“Food is a major part of my life,” British designer Sebastian Wrong tells us while sitting in the back garden of the new Hay and Wrong for Hay showroom in London’s historic St James’s neighborhood. Like many urban dwellers, Wrong is also fascinated by modern gastronomy. But in a style typical of his own work, he has a surprising way of expressing his penchant for food. This year for the London Design Festival, Wrong for Hay—the collaborative venture between Wrong and Danish design brand Hay—teamed up with Finnish chef and restaurateur Antto Melasniemi (who was once a keyboardist in the heavy metal band HIM), to create Design and Dine: a pop-up restaurant that is both a feast for the eyes and the palate.
It’s not about coming into a store and looking at objects—stand-alone objects—it’s about coming into a store and having a good experience.
Wrong explains the impetus for the pop-up revolves around his belief in a holistic experience with a brand. “I think it’s just about the good things in life. As a designer—whether you’re designing a great coffee cup, or a chair or a table or a light—it’s all really integrated in terms of appreciation of the finer things in life. And considering that, and enjoying that. So food is part of that, like music, like design, fashion, like everything. It all really should be integrated, and I think the whole concept of what lifestyle is, is more relevant now than ever before. It’s not about coming into a store and looking at objects—stand-alone objects—it’s about coming into a store and having a good experience. That could be coming into the store and having a coffee, and meeting some friends and then going, or coming into the store and having a cup of coffee and buying some products, or meeting people behind the team, that’s inspiring and makes you have a good feeling. And I think that’s what we should be doing—adding a personal touch. And I think that’s what we can do.”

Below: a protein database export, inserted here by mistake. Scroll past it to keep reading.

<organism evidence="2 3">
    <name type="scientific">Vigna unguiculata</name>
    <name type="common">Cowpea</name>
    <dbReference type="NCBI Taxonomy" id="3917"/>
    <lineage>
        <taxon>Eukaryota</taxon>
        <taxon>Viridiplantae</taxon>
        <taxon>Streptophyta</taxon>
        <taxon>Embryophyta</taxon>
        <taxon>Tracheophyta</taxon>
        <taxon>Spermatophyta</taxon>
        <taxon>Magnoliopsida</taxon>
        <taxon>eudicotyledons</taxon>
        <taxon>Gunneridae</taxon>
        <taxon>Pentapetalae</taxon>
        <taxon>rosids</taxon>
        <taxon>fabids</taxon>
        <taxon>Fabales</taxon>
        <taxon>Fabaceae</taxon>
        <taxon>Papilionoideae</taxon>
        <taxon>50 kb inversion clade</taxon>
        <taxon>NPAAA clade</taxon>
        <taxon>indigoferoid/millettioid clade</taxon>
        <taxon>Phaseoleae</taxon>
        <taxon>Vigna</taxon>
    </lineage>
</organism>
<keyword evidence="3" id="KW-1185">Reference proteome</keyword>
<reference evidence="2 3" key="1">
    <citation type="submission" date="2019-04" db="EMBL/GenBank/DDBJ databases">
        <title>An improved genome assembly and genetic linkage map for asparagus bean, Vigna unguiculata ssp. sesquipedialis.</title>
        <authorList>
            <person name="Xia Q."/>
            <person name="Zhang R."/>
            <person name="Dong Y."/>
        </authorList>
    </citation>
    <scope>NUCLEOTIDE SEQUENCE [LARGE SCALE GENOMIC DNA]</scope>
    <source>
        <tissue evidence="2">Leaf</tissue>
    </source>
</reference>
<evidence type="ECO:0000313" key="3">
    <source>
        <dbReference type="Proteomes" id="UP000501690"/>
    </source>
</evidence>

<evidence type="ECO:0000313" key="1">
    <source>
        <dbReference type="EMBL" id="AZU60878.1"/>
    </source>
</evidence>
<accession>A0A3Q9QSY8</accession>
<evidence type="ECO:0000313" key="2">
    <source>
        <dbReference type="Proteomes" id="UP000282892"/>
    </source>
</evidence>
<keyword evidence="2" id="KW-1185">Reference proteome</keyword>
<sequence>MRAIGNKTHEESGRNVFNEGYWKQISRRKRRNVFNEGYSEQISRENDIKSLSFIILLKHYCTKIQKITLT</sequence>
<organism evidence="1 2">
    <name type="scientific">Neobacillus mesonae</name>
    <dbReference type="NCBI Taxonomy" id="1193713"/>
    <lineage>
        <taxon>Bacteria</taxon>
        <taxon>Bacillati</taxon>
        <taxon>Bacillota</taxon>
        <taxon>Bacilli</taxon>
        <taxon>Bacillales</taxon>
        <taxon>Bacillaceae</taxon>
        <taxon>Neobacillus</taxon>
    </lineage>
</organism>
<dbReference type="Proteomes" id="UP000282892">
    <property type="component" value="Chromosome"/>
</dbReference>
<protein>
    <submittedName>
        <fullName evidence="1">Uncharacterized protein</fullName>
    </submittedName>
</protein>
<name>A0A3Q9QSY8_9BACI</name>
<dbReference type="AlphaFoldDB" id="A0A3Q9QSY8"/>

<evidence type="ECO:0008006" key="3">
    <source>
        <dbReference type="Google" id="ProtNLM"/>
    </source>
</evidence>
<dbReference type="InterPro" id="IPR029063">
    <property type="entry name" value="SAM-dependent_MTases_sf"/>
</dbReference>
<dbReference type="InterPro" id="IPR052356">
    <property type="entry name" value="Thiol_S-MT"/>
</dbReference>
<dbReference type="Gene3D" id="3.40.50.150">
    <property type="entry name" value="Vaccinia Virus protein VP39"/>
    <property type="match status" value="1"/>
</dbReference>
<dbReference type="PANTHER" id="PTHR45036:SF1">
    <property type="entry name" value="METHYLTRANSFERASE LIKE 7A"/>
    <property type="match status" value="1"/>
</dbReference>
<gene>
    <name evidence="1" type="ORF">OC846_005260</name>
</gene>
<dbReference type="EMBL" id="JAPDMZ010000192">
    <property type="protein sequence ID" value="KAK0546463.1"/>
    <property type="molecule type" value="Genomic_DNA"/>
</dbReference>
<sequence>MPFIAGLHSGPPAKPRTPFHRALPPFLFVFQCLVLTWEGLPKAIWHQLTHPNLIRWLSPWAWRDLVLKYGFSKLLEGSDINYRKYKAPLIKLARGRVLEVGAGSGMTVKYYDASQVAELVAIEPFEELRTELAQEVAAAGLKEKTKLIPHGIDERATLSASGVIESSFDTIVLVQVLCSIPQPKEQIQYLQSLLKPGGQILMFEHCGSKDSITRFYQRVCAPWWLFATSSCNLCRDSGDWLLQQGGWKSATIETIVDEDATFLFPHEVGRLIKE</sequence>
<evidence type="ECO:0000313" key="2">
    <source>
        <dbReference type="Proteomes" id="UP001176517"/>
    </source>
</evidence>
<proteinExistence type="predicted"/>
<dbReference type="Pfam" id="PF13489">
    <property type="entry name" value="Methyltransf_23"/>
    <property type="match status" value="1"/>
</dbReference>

Melasniemi is similar in the way he thinks about cooking, and his approach to food is a culmination of his time working in kitchens around the world—including his native Helsinki, as well as Thailand, Japan, France and beyond. It’s also a reflection of his experimental side, which was most recently seen in his Solar Kitchen, a conceptual experience that relied on the power of the sun to cook the food. And while he does keep his Nordic roots in mind, he tell us he’s not that nationalistic when it comes to cooking. “For me, I really enjoy using other methods. I think the most interesting kitchens are always the ones that are kind of a fusion. It’s much more that I’m interested in a sort of Russian or Slavic way, and I like to keep things quite comfortable.” His interest in wanting to create something with depth and character while keeping it accessible is another way in which Melasniemi and Wrong mirror each other.
Dinner guests will experience their joined interests first-hand, as they nosh on Finnish archipelago bread and a trio of butters served on Hay’s colorful, geometric Kaleido trays and (potentially) season dishes like fried wild mushrooms and kale or fish soup and Carelian pastry with Wrong for Hay’s Anderssen & Voll-designed “ORI” salt and pepper mill. The multi-course meal is offered in the showroom’s Georgian space, outfitted by interior stylists Keays & Kempton with Hay and Wrong for Hay furniture and Nathalie Du Pasquier-designed tablecloths and napkins.
Throughout London Design Festival the space will serve as a cafe during the day, serving a light lunch and coffee and tea, and as the collaborative “Design and Dine” pop-up at night. Reservations are limited, but can be pre-booked by emailing reservations [at] wrongforhay [dot] com. Be sure to stop by to see a new range of Wrong for Hay products in the basement below, as well as some favorites launched earlier this year in Milan. Those in London can also purchase Hay and Wrong for Hay products at the HAY Mini Market at Selfridges this month.
The showroom and Design and Dine pop-up are located at 34 Queen Anne’s Gate, London SW1H 9AB.
Images by Karen Day